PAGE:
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New report calls on universities to be more ambitious when reaching out to adult learners

Press release issued: 4 July 2017

Pioneering work done by the University of Bristol to entice adult learners from disadvantaged backgrounds into higher education has fed into a new report looking at better ways to widen access and participation from under-represented groups.

The report, commissioned by the Office for Fair Access (OFFA) and led by The Open University, calls on university leaders to be more creative and try innovative initiatives.

It includes five case studies from participating universities – the OU, Bristol, Birkbeck, the University of London, and the University of Leeds - all illustrating different working approaches, appealing to adult and part-time students.

The report stresses that 'one-size does not fit all', and argues that universities must set ideas in their own context and develop them to suit their own adult learners’ needs.

The case study offered by the University of Bristol focused on the Foundation Year in Arts and Humanities, a preparatory year aimed at those without conventional qualifications. 

Each year the University also offers taster courses for the Foundation Year that are developed collaboratively with organisations including the Single Parent Action Network (SPAN), Bristol Refugee Rights and IDEAL Community Action.

As a result of this work, students recruited to this programme have been from an exceptionally wide range of backgrounds, aged 18 to 71, and 90 per cent of students have not completed A-Levels prior to taking the course.

To date, 74 students have progressed from the Foundation Year on to a degree and, later this month, the first cohort of students to complete the course are on track to graduate from their degrees.

Marta Ford, 49, embarked on the Foundation Year in Arts and Humanities before completing a BA(Hons) Liberal Arts degree, from which she graduates later this month.

She said: “I had always thought that the chance to study at university had passed me by. After leaving school, working for many years, and raising a family, higher education seemed completely out of my grasp. The Foundation Year gave me the skills, and more importantly the confidence, to study for a degree. I'm delighted to be graduating this year.

"It really has been life changing. The Liberal Arts degree was tough, but I have learned so much and pushed myself further than I thought possible."

Tom Sperlinger, the course director for the Foundation Year in Arts and Humanities, said: "There is an urgent need to put adult learners at the heart of the national strategy to widen participation.

"These students are often from among the most disadvantaged groups in society, and their voices have not always been heard. This report shows how much they have to contribute, and why it matters to the sector that we reach more of them."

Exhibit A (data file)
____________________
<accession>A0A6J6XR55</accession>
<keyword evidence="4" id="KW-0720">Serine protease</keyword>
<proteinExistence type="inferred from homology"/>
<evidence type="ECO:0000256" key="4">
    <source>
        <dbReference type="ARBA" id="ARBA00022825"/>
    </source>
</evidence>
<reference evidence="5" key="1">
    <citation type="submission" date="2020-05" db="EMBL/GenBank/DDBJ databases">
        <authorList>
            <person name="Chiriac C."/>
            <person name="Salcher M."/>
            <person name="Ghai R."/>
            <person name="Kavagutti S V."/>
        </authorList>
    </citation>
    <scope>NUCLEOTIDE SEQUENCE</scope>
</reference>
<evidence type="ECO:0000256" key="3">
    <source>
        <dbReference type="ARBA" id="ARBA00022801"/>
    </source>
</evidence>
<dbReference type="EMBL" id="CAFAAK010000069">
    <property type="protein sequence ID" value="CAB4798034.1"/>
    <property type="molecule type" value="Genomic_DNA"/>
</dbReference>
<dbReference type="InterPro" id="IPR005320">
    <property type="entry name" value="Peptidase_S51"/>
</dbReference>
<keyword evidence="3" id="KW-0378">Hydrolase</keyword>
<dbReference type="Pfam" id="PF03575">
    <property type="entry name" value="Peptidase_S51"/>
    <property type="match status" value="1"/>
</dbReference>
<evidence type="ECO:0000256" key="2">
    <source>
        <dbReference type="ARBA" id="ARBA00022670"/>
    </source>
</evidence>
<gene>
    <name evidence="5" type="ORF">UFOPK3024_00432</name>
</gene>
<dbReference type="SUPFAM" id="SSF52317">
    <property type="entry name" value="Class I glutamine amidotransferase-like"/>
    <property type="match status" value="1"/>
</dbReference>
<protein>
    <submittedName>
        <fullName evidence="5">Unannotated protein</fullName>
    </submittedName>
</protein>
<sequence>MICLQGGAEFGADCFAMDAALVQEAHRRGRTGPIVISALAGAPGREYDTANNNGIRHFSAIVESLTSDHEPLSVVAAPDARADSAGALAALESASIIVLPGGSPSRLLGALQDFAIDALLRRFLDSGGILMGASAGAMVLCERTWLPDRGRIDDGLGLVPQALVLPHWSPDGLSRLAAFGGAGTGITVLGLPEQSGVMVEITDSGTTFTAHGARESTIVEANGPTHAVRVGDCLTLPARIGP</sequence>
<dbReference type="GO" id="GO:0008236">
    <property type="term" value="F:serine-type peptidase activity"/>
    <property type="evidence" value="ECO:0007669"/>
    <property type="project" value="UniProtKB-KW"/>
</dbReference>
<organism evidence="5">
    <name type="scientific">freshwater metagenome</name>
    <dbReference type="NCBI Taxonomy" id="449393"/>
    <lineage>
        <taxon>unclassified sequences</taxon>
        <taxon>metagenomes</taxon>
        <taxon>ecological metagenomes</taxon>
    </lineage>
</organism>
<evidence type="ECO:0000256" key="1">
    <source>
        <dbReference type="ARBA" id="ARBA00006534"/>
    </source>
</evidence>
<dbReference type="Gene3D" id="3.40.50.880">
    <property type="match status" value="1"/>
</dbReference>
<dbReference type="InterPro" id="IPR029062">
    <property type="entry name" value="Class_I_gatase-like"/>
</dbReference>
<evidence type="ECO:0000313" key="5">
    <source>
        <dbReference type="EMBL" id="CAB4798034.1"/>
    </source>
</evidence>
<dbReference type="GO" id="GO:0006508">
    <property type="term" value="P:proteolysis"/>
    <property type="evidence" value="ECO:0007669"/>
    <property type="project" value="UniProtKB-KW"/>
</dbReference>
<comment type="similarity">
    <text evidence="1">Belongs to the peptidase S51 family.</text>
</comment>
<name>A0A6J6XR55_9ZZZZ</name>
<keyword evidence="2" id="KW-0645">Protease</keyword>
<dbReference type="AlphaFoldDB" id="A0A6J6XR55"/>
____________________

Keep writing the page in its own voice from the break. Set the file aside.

Bristol’s case studies, along with the others, were produced to give the whole sector real examples of the kind of intervention activities and curricula design that succeed with adult learners who require flexible support to engage with HE study.

A three-step 'toolkit' has also been produced to enable institutions to evaluate their efforts and approach to encourage disadvantaged adult learners.

The project’s key recommendations to the sector are:

  • Be as ambitious as possible
  • Build confidence with small steps and/or tasters
  • Commit a budgetary amount for spending on attracting adult learners
  • Offer clear pathways
  • Improve information and guidance directed at adult learners

The efforts to reach out to prospective adult students, many of whom will be part-time due to existing personal commitments has become all the more pressing with the 61 per cent decline in numbers of part-time student in HE since 2010.

Professor Les Ebdon, Director of Fair Access to Higher Education, said: "Not only do the skills and experience adult learners bring to their studies contribute greatly to a more diverse student body, but there is a clear societal and economic benefit to people succeeding in higher education – whatever stage of their life they come to it.

"Age should never be a barrier to learning new skills or improving your career prospects, and I am sure these case studies will help stimulate thinking and encourage all universities and colleges to consider how best to reach out to adult learners."

Further information

About the Foundation Year in Arts and Humanities

The Foundation Year in Arts and Humanities has been running at the University of Bristol since 2013 and each year recruits 30 students who wish to progress to a degree but may not have followed a conventional route into higher education.

The programme introduces a wide range of subjects as well as tailored study skills. Students on the programme range in age from 18 to over 70 and are from an exceptionally wide range of educational, social and ethnic backgrounds. The majority live in the Bristol area, and over 90 per cent did not have A-Levels when starting the course. So far, 74 students have progressed to a degree.

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